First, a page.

That’s why he accompanies the farmer to the slaughterhouse to ensure the cuts are made to his liking. Once cut, the skin-on pieces are vacuum-sealed and stored in freezers on the farm—inventory that Severino owns and orders from as he needs it.
He turns the meat into about 25 cured creations using an old walk-in outfitted with a series of humidifiers and portable air conditioners. Cure sells about 100 pounds of cured meat per week, from porcini and leek ash salami to breseola, lomo, rillettes, and pate campagnola.
“It’s one thing to have morals and standards—and we have those and they’re connected to tradition and technique,” he says. “That said, restaurants are a business; I’ve learned that the hard way. I had to design a scenario where I can stick to traditions and techniques but also afford the program and make money on it.”
Severino’s team is nearing completion of a state-of-the-art curing facility in Morcilla’s basement, which will house all meat curing and drying for both restaurants.
When curing fails
Even with the right facilities, some products just aren’t easy to replicate—like the partnership of pork, salt, air, and time that’s been perfected over centuries in the cellars of Parma to make great prosciutto.
“Prosciutto is unfortunately a huge failure for me,” admits Ryan Pera, chef and owner of the 60-seat pasta-centric restaurant Coltivare and sustainable grocer and butcher Revival Market, both in Houston. “It’s a big piece, and one knick of the knife in the wrong place and bacteria gets in. You don’t know until you cut into it several months down the road.”
Severino echoes this, adding that even successful prosciutto is cost prohibitive, given the months of holding onto that massive, expensive inventory.
And yet each chef’s costly mistakes have resulted in processes that better suit their respective concepts. Severino breaks hams down into four pieces, saving the bone and foot. He makes traditional-style culatello out of the eye and bottom round, rose wine–cured fioco out of the sirloin tip, and applewood-smoked blackstrap ham cured with molasses and rum from the sirloin. The shanks are braised and made into a variety of pates, the bones are used for stock, and the feet are frozen until he has enough to make pigs’ feet croquettes.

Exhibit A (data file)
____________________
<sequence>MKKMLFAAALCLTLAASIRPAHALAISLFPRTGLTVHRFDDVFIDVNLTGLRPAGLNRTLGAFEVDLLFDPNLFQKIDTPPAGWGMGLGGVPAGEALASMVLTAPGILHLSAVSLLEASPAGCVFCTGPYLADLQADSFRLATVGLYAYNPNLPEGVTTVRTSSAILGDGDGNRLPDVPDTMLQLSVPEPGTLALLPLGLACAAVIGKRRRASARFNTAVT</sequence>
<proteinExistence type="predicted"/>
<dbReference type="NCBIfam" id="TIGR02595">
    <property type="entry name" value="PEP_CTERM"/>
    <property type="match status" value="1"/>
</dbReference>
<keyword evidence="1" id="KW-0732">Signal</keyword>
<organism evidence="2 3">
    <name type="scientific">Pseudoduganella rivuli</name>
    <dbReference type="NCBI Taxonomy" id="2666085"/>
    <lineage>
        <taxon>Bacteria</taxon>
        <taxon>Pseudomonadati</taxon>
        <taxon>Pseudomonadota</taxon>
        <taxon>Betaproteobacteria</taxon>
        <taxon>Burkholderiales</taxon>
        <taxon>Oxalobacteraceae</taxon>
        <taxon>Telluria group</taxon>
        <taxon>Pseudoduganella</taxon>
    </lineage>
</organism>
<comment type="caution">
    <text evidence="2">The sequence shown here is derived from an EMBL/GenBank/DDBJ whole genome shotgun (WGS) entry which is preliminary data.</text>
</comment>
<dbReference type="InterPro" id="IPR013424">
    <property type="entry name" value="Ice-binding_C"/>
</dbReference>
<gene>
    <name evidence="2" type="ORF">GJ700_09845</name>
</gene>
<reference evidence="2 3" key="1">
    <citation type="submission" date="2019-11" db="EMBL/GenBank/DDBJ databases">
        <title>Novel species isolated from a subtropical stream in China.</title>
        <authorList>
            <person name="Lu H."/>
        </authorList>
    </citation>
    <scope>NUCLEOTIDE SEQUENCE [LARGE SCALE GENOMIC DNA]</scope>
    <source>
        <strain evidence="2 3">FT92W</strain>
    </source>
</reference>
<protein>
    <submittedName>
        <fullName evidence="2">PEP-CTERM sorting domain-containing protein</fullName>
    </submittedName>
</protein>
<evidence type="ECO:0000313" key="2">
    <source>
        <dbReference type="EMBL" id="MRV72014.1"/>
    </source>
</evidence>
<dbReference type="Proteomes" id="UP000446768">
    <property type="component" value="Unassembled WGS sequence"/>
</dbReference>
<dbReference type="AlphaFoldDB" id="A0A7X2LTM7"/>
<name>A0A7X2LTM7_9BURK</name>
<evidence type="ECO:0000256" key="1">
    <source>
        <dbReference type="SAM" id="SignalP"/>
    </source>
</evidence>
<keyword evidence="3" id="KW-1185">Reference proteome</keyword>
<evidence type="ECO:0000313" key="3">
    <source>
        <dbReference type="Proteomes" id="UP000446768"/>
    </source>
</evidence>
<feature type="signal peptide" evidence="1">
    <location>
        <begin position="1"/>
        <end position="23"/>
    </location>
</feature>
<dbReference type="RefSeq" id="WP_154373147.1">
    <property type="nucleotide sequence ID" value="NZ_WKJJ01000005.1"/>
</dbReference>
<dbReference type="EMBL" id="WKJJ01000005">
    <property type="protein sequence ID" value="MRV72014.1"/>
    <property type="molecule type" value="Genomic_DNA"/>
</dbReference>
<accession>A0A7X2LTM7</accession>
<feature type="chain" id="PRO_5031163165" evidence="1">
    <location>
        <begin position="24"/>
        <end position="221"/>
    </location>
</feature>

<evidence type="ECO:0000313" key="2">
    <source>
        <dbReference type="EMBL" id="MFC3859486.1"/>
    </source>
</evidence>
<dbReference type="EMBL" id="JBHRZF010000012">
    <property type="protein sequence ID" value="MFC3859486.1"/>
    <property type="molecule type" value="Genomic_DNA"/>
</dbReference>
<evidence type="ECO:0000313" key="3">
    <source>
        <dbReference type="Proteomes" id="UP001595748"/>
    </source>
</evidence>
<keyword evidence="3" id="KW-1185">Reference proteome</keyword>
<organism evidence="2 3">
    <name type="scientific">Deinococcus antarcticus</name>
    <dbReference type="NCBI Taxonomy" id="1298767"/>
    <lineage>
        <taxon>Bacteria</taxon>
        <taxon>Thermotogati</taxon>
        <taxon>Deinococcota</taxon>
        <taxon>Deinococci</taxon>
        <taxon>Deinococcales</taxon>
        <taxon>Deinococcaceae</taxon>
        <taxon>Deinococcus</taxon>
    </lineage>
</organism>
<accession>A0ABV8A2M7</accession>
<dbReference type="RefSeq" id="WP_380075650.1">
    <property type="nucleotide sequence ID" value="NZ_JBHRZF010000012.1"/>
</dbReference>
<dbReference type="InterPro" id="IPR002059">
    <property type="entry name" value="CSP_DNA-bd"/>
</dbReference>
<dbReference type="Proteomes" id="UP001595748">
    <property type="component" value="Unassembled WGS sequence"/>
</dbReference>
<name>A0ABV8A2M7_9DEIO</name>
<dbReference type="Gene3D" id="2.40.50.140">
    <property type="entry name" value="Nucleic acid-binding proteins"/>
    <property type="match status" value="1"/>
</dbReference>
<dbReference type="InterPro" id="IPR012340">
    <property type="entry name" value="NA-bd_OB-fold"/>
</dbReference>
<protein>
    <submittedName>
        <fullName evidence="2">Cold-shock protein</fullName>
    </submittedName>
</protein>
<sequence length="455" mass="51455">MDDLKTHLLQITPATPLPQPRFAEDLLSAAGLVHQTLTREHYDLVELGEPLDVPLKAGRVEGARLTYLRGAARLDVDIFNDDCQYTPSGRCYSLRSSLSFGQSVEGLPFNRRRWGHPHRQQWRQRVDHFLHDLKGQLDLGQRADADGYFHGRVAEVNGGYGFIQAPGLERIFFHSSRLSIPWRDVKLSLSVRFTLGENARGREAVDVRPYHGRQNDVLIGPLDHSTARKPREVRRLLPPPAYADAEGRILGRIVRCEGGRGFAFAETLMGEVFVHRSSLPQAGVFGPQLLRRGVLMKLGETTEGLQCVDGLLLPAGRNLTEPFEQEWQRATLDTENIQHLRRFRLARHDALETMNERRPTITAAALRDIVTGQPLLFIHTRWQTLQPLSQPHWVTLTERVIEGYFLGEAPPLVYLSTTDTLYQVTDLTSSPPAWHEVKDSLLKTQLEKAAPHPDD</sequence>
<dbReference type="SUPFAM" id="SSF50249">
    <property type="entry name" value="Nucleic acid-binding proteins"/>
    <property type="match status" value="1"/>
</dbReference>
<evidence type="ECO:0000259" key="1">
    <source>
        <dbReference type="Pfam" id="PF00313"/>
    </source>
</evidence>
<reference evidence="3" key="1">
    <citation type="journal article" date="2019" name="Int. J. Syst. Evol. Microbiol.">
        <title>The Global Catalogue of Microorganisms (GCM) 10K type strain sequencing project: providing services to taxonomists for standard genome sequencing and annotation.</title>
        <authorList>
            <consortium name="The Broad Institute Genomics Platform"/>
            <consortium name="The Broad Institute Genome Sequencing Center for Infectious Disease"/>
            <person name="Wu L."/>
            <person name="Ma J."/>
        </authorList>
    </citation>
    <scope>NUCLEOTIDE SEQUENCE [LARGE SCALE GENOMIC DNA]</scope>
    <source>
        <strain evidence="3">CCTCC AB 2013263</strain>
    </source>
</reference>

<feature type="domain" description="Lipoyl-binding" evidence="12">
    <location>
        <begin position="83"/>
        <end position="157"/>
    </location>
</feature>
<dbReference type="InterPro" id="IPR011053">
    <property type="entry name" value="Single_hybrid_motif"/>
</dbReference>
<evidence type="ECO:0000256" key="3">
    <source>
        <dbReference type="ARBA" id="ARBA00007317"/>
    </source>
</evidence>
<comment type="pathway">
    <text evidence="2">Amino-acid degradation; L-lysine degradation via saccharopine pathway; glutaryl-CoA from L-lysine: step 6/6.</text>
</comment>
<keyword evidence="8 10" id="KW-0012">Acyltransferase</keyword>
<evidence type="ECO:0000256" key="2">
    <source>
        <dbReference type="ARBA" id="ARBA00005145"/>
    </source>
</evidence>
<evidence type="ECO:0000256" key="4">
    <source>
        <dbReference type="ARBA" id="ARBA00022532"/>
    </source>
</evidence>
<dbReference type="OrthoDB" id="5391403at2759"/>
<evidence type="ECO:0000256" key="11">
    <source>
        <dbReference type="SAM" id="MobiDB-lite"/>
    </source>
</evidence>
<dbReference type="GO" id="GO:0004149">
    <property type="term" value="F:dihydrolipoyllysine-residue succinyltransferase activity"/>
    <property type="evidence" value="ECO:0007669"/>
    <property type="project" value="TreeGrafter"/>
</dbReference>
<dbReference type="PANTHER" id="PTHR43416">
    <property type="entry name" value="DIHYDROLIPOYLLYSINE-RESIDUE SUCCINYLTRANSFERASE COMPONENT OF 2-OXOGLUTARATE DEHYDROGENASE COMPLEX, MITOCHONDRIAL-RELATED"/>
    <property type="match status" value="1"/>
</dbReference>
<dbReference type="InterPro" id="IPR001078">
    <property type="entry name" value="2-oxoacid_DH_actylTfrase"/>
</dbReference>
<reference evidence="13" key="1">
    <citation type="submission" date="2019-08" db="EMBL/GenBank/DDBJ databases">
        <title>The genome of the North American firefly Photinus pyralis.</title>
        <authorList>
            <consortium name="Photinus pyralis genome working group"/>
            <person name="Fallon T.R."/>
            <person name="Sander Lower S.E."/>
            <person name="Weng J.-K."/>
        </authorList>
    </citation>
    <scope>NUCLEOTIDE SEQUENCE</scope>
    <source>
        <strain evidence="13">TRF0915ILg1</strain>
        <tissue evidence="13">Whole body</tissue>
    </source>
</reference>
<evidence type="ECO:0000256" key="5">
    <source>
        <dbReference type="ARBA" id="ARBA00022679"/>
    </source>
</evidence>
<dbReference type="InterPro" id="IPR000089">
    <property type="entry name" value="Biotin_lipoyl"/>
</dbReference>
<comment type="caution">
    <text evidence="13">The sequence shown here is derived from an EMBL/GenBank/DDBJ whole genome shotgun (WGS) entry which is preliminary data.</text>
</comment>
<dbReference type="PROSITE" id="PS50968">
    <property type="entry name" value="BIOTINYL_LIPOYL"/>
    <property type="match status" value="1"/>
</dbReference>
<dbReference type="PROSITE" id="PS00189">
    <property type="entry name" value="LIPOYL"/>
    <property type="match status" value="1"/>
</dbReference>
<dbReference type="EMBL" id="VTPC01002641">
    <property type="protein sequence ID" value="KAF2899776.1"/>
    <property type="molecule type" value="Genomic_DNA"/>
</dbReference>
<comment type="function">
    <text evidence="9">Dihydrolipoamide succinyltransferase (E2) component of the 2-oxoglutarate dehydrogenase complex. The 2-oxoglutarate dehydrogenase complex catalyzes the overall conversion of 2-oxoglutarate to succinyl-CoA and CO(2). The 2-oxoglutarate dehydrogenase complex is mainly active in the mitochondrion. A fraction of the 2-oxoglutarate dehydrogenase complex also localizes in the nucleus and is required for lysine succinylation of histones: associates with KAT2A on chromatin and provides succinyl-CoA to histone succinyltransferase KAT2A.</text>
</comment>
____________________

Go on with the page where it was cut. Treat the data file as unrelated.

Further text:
Pera breaks down and debones the hams into two- or three-pound individual hams that he cures, smokes, and slices thin for a nontraditional take on country ham. Being untethered from a strictly Italian menu allows him to be creative in how the animals are used.
“Whether we’re doing ramen broth with pork bones or making the best chicharrones you’ve ever had with the skins, whole-animal utilization is about finding ways to always make something better and more sellable,” he says.
The protein isn’t everything
As consumers start to see the benefit of less meat-centric eating, the concept of protein extension is starting to gain ground in the U.S. This approach has long informed Italian cookery, from flavoring a sauce or vegetable dish with a few chewy jewels of guanciale to rendering tough meat into a concentrated ragu that needs only glaze each noodle of a 6-ounce pasta portion.
Fatty guanciale gets added to Balena’s atypical clam pizza primarily because of its effect on the flavor of the clams.
“You’re not eating crispy bacon—that’s not the goal,” Pandel says. “You’re eating something rich, supple, and savory. You bite into a clam, and it’s the best clam you ever tasted, but you don’t know why.”
In one of Accarrino’s favorite dishes at SPQR, he braises buffalo in wine and its own milk after rolling the meat around scrambled eggs, Parmesan, and olive oil. The meat is sliced and served with broccoli and crisps made from the milk skin in a pool of the braising liquid, which is blended together until emulsified.
“The whole dish is that sauce,” Accarrino says. “It’s almost like the protein becomes incidental.”
Following a recent trip to Bologna, Severino was on a mission to make traditional ragu—until he discovered that rather than the archetypal pork, beef, and veal, all he had on hand was a stock of frozen octopus heads. So he ground a mixture of 70 percent octopus heads and 30 percent pancetta with onions, carrots, celery, and fennel in the meat grinder, then sweat it in olive oil “until it turned into a nice greasy paste.”
The makeshift ragu was tossed with squid ink gnudi, fried garlic, and basil and topped with Pecorino and house-made bonito. It’s been on the menu ever since.
“It’s bolognese at heart, but something completely different,” Severino says. Just like an Italian would do.